Since taking the helm of The Israel Project two and a half years ago, former AIPAC spokesman Josh Block has turned the pro-Israel advocacy group into one of the shrillest opponents of diplomacy with Iran. But, according to documents obtained by The Nation, two of the groups’ billionaire underwriters may have their own anti-Obama impetuses, beyond simply a right-wing objection to striking a nuclear accord with Israel’s arch-foe.
Block’s pushes to denigrate and even kill talks with Iran come a dime a dozen. Just two weeks ago, ahead of Obama’s State of the Union Address, Block emailed a list of reporters with a list of “FACTS AND TALKING POINTS” (his caps) claiming Sens. Mark Kirk and Robert Menendez’s proposed sanctions bill against Iran was “NOT new sanctions legislation.” My colleague Ali Gharib addressed Block’s misleading “FACTS,” pointing out that the first words of the legislation explained its purpose as, “To expand sanctions imposed with respect to Iran and to impose additional sanctions with respect to Iran.” Block’s misrepresentation of the legislation is particularly ironic because he accused the administration of peddling “false,” “misleading” and “ridiculous” information about the sanctions bill. Obama would go on to promise a veto if the bill reached his desk.
TIP’s growing hostility to Obama’s ongoing negotiations with Iran also came to the fore three weeks ago, when Obama reportedly suggested “donors” were behind some of the attempts to sabotage talks with sanctions. Block went apoplectic, telling the Washington Post’s far-right columnist Jennifer Rubin, “It’s a vile suggestion and one that will only damages [sic] the President’s personal credibility and his position.”
So who are the major donors behind TIP, an organization who, under Block’s leadership, has emerged as an attack dog against the White House’s Iran-policy?
A document (viewable here) acquired by The Nation lists TIP’s major donors from October 2012 to September 2013, revealing that just two billionaire hedge funders provided over one-third of the group’s total revenue. The two funders with the outsize roles were GOP megadonor Paul Singer and Hillary Clinton booster Richard Perry. Each contributed $1 million, making them TIP’s two largest donors.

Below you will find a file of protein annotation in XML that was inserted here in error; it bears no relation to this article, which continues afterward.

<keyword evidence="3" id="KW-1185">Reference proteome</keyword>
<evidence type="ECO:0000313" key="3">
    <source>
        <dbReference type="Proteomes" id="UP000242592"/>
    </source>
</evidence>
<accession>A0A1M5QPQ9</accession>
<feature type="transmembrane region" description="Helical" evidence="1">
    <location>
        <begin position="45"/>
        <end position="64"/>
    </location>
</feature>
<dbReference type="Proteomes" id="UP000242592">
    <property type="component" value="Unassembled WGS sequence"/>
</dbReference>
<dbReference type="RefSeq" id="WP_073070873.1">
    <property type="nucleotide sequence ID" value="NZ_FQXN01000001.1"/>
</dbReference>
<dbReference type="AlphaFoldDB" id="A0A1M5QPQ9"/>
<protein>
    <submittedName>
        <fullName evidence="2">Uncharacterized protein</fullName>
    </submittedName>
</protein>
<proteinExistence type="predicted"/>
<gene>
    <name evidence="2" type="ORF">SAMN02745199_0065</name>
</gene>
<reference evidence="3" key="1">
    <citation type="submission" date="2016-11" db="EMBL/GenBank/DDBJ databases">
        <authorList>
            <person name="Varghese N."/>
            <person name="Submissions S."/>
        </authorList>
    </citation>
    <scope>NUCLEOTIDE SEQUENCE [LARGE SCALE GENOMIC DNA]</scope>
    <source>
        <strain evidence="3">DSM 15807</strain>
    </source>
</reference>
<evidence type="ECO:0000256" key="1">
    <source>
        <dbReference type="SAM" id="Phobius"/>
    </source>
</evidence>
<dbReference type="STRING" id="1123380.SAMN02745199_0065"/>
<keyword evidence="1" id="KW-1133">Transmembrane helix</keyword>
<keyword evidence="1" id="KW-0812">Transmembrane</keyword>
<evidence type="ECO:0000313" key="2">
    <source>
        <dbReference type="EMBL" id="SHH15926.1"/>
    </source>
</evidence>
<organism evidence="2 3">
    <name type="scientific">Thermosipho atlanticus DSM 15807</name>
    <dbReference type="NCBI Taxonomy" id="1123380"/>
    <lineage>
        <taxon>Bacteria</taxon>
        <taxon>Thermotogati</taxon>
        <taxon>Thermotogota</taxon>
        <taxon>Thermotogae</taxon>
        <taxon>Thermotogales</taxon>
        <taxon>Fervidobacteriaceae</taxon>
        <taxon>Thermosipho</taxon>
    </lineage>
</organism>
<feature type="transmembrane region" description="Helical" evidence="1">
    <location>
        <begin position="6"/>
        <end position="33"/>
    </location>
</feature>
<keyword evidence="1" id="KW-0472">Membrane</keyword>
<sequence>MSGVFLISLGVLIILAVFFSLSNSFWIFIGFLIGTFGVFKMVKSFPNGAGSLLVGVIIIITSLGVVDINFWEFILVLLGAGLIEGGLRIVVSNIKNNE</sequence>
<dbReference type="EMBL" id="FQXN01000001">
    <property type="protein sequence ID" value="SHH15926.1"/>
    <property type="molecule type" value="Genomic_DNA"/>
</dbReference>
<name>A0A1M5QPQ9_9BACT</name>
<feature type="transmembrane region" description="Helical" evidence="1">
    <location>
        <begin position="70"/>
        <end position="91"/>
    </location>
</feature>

Perry, the media-shy owner of Barneys and manager of the Perry Capital hedge fund, runs in the Clintons’ New York City and Hamptons social circles. He gives to the Clinton Foundation and, along with his wife, makes no secret of his support for Hillary Clinton’s future political aspirations.
A 2007 New York Times profile of Richard and his wife, Lisa Perry, describes two large portrait photographs of Hillary Clinton adorning the hallways of their penthouse apartment. In a Tablet magazine profile two years ago, Lisa Perry explains that she lost interest in politics because she “really wanted Hillary to be president.” Despite that disappointment, she contributed to Obama’s 2012 re-election campaign, though her husband, who had contributed in 2008, gave no money.
But even Hillary Clinton, who has her own complicated history with Obama, has refrained from joining in on the calls for new sanctions against Iran. A day after Obama’s State of the Union Address, Clinton that introducing additional sanctions would be a “serious strategic error.”
TIP’s other million-dollar-donor in the period covered by the documents, the GOP megadonor Paul Singer, was no doubt disappointed himself by Obama’s election victories. But if Singer’s other policy-oriented giving is any indication, he’s also majorly committed to pursuing confrontation with Iran. Singer sits on the board of the neoconservative Republican Jewish Coalition and contributed to the Foundation for Defense of Democracies, a hawkish think tank whose members have advocated for “crippling sanctions” and bombing Iran.
Singer has also lent his support to the American Enterprise Institute, the brain trust of the George W. Bush White House, whose scholars advocated for the invasion of Iraq and perpetually decry Iran diplomacy in tandem with calls for more hawkish measures.
A disappointed Clinton donor and GOP/neoconservative patron might believe Block’s claims to be fighting the “war of ideas” to defend Israel against the Obama administration’s attempts to solve the nuclear crisis peacefully. But if they’re hoping to bring Jewish-Americans along to TIP’s “war,” they may face higher hurdles: a November poll of American Jewish voters found that 84-percent supported the outlines of an agreement along the lines the Obama administration is reportedly pursuing.
(In the interest of full disclosure, Block attempted to orchestrate a campaign against me and my colleagues at the Center for American Progress back in 2011. Block’s business partner, Lanny Davis, repudiated Block’s smears and the affair culminated in the Truman National Security Project expelling Block for his “mischaracterization” and “character attacks.”)